Welcome back to a new statistical analysis. Today we leave the old continent and travel to the States. Yes, today we are talking about NBA and, more precisely, corner 3.
The triple from the corners has always been a 3-point shot strongly desired by the attacks. This is because it is the 3-point shot nearest to the rim. The difference between the distances from the arch and from the corners to the basket in Europe is just 10/15 cm, but in NBA it assumes high value: in fact, the arch is placed at 7.24m from the rim, while the two lines delimit the corner area are at 6.71m. A difference about half meter, which leads to a preference for those sectors.
The direct consequence is that the defenses work constantly to limit this shot. In the last seasons, there is even a tendency to extremize the close-out on some players to force them to dribble. The defender that makes these close-outs usually loses again the opponent, but there is the preference to take a long-2 rather than a corner 3. They do not do it with any opponent, but still makes the idea of how this type of 3-point shot is feared and respected, especially if taken by reliable shooters.
The question then is: how has the use of this shot evolved over the last few seasons? Let's start from a graph that shows us the trend of the shots taken from the 96/97 season to today:
Compared to Europe, there is some small difference, but this is a graph that we expected exactly like this: progressive decrease of 2-point shots and free throws (less accentuated), instead of an increase of 3-point shots attempted.
Nothing new. Now that we know with certainty that the use of the 3-point shot also grew in the NBA, let's go deeper into the discussion.
As you know the NBA detects the shots taken and divides them into specific areas: through this division, it is possible to analyze the shooting tendency even better.
The zones are as follows:
A - Restricted area: this is the area inside the restricted arc. Therefore, lay-ups and dunks are counted;
B - In the paint: shots taken inside the area;
C - Mid-range: shots taken from outside the area, but inside the arc. In this area are counted the famous long-2;
D - Corner 3: the shots taken in the side areas beyond the 3-point line;
E - Above the break: shots taken from beyond the arc;
To better understand, I leave a summary image of the areas:
Knowing these zones, let’s observe the next graph:
Oh, mid-range, you have suffered a total collapse: once it was one of the favorite shots, but now it is one of the least shots attempted. However, the remaining types of 2-point shots endured unchanged. The corner 3 has grown slightly and has doubled its value; last, the shots "above the break" are risen over 25%, starting from a value of 8%.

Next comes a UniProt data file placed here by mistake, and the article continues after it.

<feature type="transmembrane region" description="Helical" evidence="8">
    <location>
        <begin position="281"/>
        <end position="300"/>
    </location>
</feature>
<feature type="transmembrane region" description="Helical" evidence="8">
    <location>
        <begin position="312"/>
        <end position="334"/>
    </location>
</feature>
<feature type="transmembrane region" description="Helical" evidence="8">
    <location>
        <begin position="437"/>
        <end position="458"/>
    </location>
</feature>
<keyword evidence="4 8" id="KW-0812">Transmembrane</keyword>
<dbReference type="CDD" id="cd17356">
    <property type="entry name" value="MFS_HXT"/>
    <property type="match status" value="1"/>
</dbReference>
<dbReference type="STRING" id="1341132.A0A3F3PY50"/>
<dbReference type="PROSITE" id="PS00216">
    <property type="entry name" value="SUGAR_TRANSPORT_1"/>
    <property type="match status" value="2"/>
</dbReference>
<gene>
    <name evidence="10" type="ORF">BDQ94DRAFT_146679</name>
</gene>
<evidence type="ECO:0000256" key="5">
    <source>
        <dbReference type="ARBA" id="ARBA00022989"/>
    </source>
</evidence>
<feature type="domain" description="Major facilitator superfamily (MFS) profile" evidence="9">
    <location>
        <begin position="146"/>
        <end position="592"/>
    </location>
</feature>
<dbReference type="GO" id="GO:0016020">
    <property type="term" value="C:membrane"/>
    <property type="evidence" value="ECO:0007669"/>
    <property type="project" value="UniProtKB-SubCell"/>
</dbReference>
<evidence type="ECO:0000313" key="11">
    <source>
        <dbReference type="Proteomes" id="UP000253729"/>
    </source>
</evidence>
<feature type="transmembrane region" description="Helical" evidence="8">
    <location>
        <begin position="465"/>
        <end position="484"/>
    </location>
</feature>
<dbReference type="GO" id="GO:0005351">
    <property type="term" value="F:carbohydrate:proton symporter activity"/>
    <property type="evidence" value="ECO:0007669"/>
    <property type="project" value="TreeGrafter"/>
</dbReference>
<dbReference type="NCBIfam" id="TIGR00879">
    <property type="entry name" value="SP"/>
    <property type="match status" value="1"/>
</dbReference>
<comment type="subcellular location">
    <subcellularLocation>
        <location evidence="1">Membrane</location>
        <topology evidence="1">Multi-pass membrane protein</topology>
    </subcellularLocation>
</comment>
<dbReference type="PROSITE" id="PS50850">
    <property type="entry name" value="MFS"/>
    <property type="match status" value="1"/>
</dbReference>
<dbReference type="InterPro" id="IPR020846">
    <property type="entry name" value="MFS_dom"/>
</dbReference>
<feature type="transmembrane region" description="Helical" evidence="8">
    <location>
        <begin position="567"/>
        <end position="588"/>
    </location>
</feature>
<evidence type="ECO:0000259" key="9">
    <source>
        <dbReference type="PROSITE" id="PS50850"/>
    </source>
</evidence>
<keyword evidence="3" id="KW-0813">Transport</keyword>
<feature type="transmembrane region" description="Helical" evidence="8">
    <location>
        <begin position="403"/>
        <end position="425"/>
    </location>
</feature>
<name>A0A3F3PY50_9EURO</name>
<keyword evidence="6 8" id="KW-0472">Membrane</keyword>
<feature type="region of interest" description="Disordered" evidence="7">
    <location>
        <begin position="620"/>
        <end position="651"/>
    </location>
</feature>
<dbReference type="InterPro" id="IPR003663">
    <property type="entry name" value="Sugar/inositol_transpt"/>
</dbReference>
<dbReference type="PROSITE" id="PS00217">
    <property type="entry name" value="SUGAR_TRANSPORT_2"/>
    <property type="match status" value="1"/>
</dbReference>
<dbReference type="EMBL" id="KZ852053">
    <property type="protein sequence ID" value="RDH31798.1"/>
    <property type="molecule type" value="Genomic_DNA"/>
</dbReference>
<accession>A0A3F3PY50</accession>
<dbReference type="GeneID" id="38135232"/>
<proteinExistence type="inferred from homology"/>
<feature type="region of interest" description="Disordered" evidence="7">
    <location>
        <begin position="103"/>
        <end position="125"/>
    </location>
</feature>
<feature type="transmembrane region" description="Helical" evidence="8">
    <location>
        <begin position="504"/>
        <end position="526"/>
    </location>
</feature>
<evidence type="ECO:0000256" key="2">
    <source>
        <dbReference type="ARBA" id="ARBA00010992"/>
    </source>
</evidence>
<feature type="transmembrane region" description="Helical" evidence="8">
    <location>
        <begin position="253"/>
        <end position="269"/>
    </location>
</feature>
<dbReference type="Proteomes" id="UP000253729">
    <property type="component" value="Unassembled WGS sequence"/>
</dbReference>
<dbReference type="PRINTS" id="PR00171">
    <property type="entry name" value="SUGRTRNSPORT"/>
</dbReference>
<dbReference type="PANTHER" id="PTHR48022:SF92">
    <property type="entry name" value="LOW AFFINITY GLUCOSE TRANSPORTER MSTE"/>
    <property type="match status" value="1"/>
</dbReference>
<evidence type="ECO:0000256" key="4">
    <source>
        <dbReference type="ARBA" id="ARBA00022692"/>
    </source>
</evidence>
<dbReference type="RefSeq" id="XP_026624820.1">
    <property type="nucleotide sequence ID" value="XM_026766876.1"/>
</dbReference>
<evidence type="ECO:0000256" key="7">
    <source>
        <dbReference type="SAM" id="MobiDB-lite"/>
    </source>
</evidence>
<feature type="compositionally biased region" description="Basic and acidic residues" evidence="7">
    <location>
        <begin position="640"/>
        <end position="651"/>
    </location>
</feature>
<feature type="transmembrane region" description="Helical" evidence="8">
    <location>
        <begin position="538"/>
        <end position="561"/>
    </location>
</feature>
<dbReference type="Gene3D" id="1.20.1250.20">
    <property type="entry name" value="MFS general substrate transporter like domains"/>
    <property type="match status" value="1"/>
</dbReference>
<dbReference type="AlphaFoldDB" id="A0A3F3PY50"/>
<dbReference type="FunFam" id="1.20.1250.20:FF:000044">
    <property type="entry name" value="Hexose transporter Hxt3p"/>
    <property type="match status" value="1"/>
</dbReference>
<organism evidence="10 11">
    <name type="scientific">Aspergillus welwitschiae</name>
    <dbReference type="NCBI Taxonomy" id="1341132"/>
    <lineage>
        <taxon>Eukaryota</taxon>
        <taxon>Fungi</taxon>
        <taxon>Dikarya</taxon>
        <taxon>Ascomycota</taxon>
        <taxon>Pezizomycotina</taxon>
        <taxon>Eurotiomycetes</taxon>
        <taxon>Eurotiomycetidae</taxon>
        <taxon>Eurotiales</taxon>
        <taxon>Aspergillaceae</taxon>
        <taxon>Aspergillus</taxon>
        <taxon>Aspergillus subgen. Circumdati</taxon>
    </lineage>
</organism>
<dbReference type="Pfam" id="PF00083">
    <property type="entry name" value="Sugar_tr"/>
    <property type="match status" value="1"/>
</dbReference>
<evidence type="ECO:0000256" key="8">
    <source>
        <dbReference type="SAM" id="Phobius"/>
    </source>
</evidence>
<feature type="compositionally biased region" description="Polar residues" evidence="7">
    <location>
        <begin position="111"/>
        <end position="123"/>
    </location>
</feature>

Between ‘90 and today, there is a difference: once the most used shots were near the rim and the mid-range; today, instead, 3-point shots are preferred than mid-range.
However, analyzing only the 3-point shots data create a bizarre situation; in fact, we obtain those tendencies:
When compared to all types of shooting, the corner 3 has increased, but if it compared to the number of total triples attemptedhas decreased over the last few seasons.
There are several factors that explain the contemporary veracity of these two trends: as we have seen, in the '90 the shots from beyond the arc were not widely used. The advent of shooters has influenced the change of the game and consequently has led to a more and more assiduous search for this type of shot.
Shooters have also changed: if before their job was just to do catch-and-shoot, now it is quite normal that they do not just perform this technique. There are still pure specialists, such as Korver, who averages some percentages in catch-and-shoot and others in pull-up shots, but there are also shooters like Curry, deadly even with pull-up shots.
Thanks to the trackers used in the NBA we can discover that the 3-point pull-up shots attempted have increased from 6% to 9% in the last five seasons! This trend is not very reliable because it is based on a restricted sample, but in my opinion, it gives a clear indication of one of the reasons behind these trends.
Once, the 3-point shots were not so used and most of those attempted were catch-and-shoot. However, the entry of players like Harden or Curry led to an ever-increasing use of the 3-point shot.
It is easier to create a pull-up shot beyond the arc than in thecorners because you have simply more space: this is the key to everything. The rising of “above the break” shots is both influenced by the coach's desire to seek more 3-point shots and also by the presence of isolations and pull-up shooters able to make them with good percentages. The corners 3 instead have doubled their frequency compared to all the shots from the court, but it cannot match with the other type of 3-point shots because in that areas it is difficult to create a pull-up shot. In addition, they are also influenced by the defenses that try not to allow that type of shooting to the opponent.
Therefore, the shots from the corner remain a type of shooting searched constantly because it is profitable, but it is clear that you have to use some plays in order to create the space for the shooter; on the other side, we have a 3-point shot that is slowly turning into a normal mid-range shot, which can then be taken after a dribble or after a catch without altering its effectiveness too much.
Surely, there will be other influences that have led to these trends, but I assume these are the most crucial.
Article by Luca Cappelletti